The SOMM Journal

August / September 2018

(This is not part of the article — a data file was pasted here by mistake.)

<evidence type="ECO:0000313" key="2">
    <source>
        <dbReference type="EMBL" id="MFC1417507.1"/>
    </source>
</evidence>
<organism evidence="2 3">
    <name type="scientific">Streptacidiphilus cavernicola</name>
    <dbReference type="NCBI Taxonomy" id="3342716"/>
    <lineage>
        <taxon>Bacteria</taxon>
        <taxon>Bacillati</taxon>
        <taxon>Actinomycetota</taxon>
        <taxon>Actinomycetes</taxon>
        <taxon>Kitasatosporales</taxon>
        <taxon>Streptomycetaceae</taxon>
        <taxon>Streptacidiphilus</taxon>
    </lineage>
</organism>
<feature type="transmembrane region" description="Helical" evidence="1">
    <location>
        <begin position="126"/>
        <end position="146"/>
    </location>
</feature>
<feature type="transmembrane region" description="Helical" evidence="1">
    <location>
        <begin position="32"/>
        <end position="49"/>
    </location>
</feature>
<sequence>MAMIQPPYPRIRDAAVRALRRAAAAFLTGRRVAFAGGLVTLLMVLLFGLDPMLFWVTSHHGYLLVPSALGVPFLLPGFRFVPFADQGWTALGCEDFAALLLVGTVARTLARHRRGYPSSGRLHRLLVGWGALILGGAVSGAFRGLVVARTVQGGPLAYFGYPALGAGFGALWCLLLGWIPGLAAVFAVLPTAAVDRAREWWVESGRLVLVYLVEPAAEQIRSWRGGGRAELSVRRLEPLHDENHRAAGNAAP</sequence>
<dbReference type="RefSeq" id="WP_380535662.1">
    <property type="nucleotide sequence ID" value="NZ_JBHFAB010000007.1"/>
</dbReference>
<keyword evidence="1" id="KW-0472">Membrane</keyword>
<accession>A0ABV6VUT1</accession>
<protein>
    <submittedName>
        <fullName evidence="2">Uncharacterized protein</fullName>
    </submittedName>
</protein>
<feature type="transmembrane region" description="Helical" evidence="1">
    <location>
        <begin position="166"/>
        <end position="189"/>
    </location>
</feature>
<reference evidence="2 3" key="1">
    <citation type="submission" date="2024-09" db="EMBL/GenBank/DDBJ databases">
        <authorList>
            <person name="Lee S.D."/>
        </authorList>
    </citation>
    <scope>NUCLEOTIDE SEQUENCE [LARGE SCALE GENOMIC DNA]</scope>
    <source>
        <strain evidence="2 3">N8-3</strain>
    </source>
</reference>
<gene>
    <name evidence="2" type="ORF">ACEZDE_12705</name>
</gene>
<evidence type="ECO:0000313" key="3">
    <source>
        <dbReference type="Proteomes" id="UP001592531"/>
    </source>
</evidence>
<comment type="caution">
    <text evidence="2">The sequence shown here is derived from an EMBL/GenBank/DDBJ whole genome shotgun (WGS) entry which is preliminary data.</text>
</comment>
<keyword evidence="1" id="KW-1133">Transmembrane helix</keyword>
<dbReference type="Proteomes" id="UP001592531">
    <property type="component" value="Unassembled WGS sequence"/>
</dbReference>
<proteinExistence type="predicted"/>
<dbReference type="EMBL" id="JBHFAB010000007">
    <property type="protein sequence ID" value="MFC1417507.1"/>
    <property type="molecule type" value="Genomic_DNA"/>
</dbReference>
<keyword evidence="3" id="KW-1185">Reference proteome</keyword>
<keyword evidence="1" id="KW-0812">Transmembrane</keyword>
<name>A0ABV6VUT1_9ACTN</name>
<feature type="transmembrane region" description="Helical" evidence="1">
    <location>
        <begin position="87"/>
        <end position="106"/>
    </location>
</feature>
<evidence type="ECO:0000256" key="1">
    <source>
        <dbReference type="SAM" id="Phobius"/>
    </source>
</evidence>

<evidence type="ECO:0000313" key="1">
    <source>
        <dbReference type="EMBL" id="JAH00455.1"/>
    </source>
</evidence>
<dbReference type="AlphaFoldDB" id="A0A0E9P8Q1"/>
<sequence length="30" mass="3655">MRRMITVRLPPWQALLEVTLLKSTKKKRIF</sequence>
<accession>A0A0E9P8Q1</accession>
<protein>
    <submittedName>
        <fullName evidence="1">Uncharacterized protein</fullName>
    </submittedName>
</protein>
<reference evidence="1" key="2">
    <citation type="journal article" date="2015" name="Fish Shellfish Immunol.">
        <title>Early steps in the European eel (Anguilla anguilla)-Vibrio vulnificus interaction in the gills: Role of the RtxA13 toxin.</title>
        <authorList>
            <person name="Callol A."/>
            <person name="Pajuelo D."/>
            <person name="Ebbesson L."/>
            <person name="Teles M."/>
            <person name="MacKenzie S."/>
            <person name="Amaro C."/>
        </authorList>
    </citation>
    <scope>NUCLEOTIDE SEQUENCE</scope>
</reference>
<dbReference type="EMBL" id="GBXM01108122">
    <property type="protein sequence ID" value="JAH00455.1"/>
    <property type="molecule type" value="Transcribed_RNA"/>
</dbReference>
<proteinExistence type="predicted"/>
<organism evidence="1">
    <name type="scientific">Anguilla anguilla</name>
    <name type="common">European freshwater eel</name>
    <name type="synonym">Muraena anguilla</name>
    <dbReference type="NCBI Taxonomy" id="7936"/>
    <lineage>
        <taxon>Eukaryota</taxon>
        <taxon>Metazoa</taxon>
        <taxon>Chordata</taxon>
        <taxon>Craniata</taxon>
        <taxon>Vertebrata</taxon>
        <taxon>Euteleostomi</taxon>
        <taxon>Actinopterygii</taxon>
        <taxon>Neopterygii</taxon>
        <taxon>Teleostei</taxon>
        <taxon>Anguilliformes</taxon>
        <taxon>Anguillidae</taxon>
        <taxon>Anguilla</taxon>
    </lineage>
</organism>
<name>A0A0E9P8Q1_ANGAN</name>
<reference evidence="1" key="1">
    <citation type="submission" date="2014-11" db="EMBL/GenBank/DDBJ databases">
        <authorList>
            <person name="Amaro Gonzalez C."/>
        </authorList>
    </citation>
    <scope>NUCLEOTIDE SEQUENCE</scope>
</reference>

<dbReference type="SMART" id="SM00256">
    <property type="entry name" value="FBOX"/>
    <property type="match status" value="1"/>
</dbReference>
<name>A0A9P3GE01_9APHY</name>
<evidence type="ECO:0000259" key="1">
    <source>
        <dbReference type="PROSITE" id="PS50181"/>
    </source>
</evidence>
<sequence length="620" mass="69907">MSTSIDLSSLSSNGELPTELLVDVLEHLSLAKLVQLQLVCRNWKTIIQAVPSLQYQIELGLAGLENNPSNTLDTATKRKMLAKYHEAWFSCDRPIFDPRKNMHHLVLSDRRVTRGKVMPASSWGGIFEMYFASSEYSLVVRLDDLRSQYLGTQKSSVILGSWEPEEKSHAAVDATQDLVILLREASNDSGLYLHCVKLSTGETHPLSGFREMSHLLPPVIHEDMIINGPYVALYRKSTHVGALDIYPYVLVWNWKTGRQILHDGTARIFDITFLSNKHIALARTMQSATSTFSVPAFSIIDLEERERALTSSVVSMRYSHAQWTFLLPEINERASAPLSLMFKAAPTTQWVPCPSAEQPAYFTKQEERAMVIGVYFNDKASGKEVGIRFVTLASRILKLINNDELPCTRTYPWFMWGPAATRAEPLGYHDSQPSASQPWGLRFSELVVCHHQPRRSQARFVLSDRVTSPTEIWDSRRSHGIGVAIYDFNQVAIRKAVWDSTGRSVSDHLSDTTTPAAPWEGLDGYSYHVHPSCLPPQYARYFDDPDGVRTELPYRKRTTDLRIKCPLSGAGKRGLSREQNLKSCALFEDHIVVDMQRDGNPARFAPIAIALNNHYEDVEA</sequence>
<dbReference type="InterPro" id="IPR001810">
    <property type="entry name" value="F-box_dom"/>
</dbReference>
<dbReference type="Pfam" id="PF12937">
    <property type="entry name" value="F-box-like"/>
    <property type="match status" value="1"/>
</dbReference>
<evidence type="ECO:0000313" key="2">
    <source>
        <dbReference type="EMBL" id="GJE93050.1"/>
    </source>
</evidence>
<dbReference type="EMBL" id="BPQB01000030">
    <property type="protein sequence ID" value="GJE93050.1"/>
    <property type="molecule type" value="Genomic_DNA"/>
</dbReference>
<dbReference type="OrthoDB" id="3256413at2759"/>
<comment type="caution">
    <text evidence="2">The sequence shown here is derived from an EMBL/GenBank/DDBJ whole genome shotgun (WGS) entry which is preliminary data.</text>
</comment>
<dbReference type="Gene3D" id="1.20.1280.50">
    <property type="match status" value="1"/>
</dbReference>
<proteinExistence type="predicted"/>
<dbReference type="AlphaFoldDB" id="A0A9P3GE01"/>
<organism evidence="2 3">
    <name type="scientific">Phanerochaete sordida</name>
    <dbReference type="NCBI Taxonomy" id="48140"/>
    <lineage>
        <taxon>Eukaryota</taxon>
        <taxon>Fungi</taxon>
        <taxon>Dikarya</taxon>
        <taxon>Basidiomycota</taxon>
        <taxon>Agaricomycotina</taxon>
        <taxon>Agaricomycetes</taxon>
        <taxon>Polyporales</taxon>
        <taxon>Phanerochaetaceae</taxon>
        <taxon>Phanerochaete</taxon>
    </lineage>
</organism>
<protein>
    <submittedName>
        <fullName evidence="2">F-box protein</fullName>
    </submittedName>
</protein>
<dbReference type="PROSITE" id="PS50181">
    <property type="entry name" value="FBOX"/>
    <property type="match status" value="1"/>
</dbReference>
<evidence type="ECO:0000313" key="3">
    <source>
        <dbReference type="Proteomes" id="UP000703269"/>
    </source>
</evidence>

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{ } 69 vines sit just above the facility on the top of the hill. There's even a small castle on the property dating back to the 1880s: After being fully refurbished, it now houses the restaurant La Table du Château Gratien, which opened last November with a Michelin-starred chef at the helm. "We are one of the few cellars in the world where you go 'up' to the cellar," Dupré said as we tasted two current releases from Gratien & Meyer. "In the old days, a stable of eight horses carried the barrels up." Dupré elaborated on the brand's history, noting that Alfred Gratien was only 44 when he suddenly died in 1885. After his widow sold the winery to Jean-Albert Meyer, the Champagne house was named in Gratien's honor. "We've been pro - ducing Crémant in Saumur for about 40 years," Dupré said. "About ten years ago, we saw the trend for Crémant rosé in the French market, but we waited until the time was right to put our own mark on rosé Crémant." That time came about five years ago, and from what I tasted with Dupré at Mourad, the company has succeeded in producing beautifully intricate and delicious Loire sparklers. The rosé—a blend of mostly Pinot Noir and Chardonnay—is about as rich and layered as they come at an SRP of $16. But how are they able to produce such exquisite and finessed sparklers at an accessible price point? The secret, according to Dupré, lies with one element of the production process: the liqueur de tirage. "We purchase 50 percent of the must and fermentation takes place in stainless steel, but we barrel-ferment our liqueur de tirage, which contributes incredible complexity," Dupré ex - plained. I prodded for more details, but Dupré didn't want to give away the farm. Regardless of the details, the result is evident in both the Brut and Rosé Crémants, which offer a subtle, toasty brioche character on the finish. For Gratien & Meyer's white and rosé offerings, half of the wine undergoes malolactic fermentation, lending a richness to the palate; after nine months in barrel, the winemakers blend and bottle this portion with the barrel-fermented liqueur de tirage, aging the rosé for 18 months and the whites up to two years in bottle. The final step is adding the liqueur d'expedition to balance out the acidity (the wines average 9–13 grams of sugar per liter). Portfolio "Jewels" Make Their Mark In 2015, Mionetto USA became the sole U.S. importer of both Champagne Alfred Gratien and Gratien & Meyer Crémant. "Gratien & Meyer and Alfred Gratien, owned by the same family that owns the Henkell & Co. Group, are the jewels in our portfolio," says Enore Ceola, Managing Director of Mionetto USA. "It made perfect sense for us to start developing these brands as our organization develops and is capable to handle multiple projects and seg - ments within the sparkling wine category." That same year, Florence Haynes, a notable winemaker with deep ties to growers throughout the Loire Valley, was brought on to make the wines. "Florence spent eight years consulting for cooperatives in the Loire Valley, and we knew her to fight for rigorous stan- dards in the vineyards," Dupré said. "When we brought her on in 2015, she wanted to make her mark on rosé." He's clearly grateful for her connections. "Growers are faithful, but they have to be tamed— even ones we've been working with for more than three decades." Dupré said. "But Florence really is involved in the vineyards, and thanks to her work with our growers, our grapes are picked at optimal ripeness. We want lower alcohols so that with the second fermentation, we're not increasing it too much. To make good wines, you need good grapes: It's that simple." Gratien & Meyer even pays growers to replant Grollot and Chenin grapes if they're not "well- adapted," as Dupré puts it; in their place, they're planting Pinot Noir and Chardonnay. Longtime buyers should note the label change with the current release of Crémants. "We really want to make it obvious that Champagne Alfred Gratien and Gratien & Meyer are sis - ter wineries," Dupré explained. The new front label of the Crémant bottlings now matches the elegant crown of the Champagne house, effectively drawing that distinction. Both the Gratien & Meyer Crémant de Loire Brut and Rosé are available in the U.S. market and, in this author's humble opinion, would make for exceptional by-the-glass place- ments—especially considering they'd hit at roughly $13–$14 per glass. Tasting Notes Gratien & Meyer Crémant de Loire Brut Rosé NV Fifteen- day skin contact and 18 months of aging on the lees. Beautiful pale-salmon color with delicate beading. Bright and fresh nose of wild strawberry, cantaloupe, and sea spray. A beautifully frothy mousse gives way to terrific minerality, unfolding in layers of white peach and melon on a red berry-infused, bright-acid finish with a subtle brioche after - thought. 40% Pinot Noir, 40% Chardonnay, 15% Cabernet Franc, and 5% Chenin Blanc;12g/L Gratien & Meyer Crémant de Loire Brut NV Aged two years on the lees. Green-gold with delicate beading; fresh lime citrus and mineral aromas. Velvety with a generous mousse cut by vibrant, mouthwatering acidity. A rich mid-palate of lemon cream, lime zest, and saline minerality gives way to an elegant finish tinged with a subtle brioche note. 40% Chardonnay, 40% Chenin Blanc, 15% Cabernet Franc, and 5% Pinot Noir; 12g/L

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